Harry Redknapp today revealed Tottenham chairman Daniel Levy had been urging him to splash the cash in the January transfer window.
It was widely thought Spurs needed to sell before they could buy when the window opens tomorrow, but it now appears Levy is ready to bankroll the club's push for a second straight Champions League campaign and even a tilt at the Barclays Premier League title.
Manager Redknapp is eager to reinforce his squad but is reluctant to make signings just for the sake of it, admitting finding the right players was proving difficult.
"The owner would like me in all honesty to go and spend his money and buy somebody who could make the difference," he said.
"But I don't know where that player is.
"I know where they are but they're not for sale - we can't go and buy the people that you'd put your life on.
"Anybody whose got anybody who's real top class, they don't want to sell them at this stage of the season.
"We're not in the situation where we need to panic buy.
"Unless it's somebody who's going to make a difference to the team then we really wouldn't bother."
Redknapp's problem is improving a squad that is already one of the strongest in the country.
He added: "We've got good players. We've got players that are getting better, which is great.
"(Gareth) Bale, what a year he's had. Luka Modric, he's just been incredible.
"You've got (Rafael) van der Vaart here now who's come in and, when he's been fit and playing, has just been fantastic."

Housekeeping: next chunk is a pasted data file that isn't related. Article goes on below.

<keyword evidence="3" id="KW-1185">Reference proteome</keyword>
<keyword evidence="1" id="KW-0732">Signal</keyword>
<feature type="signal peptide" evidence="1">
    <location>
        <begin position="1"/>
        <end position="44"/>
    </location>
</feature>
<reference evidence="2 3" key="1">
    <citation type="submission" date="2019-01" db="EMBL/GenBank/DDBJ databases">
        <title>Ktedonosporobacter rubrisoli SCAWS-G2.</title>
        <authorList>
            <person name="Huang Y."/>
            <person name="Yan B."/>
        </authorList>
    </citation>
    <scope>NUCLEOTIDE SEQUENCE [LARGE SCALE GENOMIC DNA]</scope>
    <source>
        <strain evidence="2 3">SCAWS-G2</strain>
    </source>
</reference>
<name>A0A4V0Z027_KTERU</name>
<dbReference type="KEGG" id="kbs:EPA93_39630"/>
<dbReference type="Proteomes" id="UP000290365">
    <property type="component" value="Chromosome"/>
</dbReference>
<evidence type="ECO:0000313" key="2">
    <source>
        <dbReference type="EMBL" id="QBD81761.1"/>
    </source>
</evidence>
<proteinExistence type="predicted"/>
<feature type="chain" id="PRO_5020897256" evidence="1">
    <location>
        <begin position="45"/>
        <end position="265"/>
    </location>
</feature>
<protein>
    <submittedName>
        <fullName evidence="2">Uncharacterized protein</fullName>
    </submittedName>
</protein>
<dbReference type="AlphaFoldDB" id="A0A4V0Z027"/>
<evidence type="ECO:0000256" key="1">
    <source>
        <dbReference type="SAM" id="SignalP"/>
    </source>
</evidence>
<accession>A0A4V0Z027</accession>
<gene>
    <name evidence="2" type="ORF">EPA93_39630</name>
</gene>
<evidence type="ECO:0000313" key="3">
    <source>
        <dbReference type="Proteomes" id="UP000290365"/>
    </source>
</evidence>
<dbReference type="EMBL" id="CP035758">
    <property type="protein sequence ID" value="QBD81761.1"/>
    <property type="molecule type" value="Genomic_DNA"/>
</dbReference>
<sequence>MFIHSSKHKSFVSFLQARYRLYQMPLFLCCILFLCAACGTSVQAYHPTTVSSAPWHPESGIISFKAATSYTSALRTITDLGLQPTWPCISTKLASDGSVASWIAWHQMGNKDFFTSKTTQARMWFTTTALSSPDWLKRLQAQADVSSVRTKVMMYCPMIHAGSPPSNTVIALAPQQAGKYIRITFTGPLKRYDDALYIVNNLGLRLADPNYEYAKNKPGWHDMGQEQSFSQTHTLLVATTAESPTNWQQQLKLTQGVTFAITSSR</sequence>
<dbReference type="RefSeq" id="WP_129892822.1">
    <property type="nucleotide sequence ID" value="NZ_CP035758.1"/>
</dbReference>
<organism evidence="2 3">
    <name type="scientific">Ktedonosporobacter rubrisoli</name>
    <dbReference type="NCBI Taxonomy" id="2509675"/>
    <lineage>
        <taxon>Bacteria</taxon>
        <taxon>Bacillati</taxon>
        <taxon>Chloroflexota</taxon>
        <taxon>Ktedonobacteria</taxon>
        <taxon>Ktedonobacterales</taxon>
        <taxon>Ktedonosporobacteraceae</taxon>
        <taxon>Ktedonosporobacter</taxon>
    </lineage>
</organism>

Several players have been linked with loan or permanent moves away from White Hart Lane during the window, including Robbie Keane, David Bentley, Luka Modric, Giovani dos Santos, Niko Kranjcar and the injury-blighted Jonathan Woodgate.
Redknapp insisted today no agreements had been reached with any club and reiterated Keane was available for permanent transfer only.
"He still could play a big part for us, I think," said Redknapp on the prospect of no suitable bid being forthcoming.
Tottenham host Fulham tomorrow in their first match of 2011 and Redknapp believes the final games of 2010 have proven decisive in the Premier League season, with the Spurs boss declaring the battle for Champions League qualification a five-horse race.
"Not being disrespectful to the other teams but, the position we're in, it really is beginning to look like it could be the five teams pushing for the Champions League places," said Redknapp, whose side will go fourth if they win tomorrow.
"Who are you going to knock out? You're not going to knock Man United out, Chelsea, Arsenal, Man City.
"It looks like we're going to finish fifth, having said all that!"
He added: "We want to be right up there challenging to get into the Champions League next year and even higher if we can."
Fulham are fighting for their lives at the other end of the table, with Tuesday night's 2-0 win at Stoke easing the pressure on manager Mark Hughes.
Redknapp said: "It's just a case of people - owners - holding their nerve when you have a bad run.
"You have to look at all the circumstances - injuries.
"Fulham lost Bobby Zamora - that was a massive loss.
"For them, he was different class.
"Everything revolved around Bobby Zamora."
Hughes was subjected to chants of "Hughes out" and "You don't know what you're doing" during Sunday's 3-1 defeat to West Ham.
Redknapp said: "No disrespect, what are Fulham supposed to do?
"If they finish halfway, it's a fantastic achievement, in my opinion.
"He's spent no money, Mark. He's gone in there, worked with what he's had.
"I don't know what else people can expect.
"They used to be in the old Fourth Division."Reuse content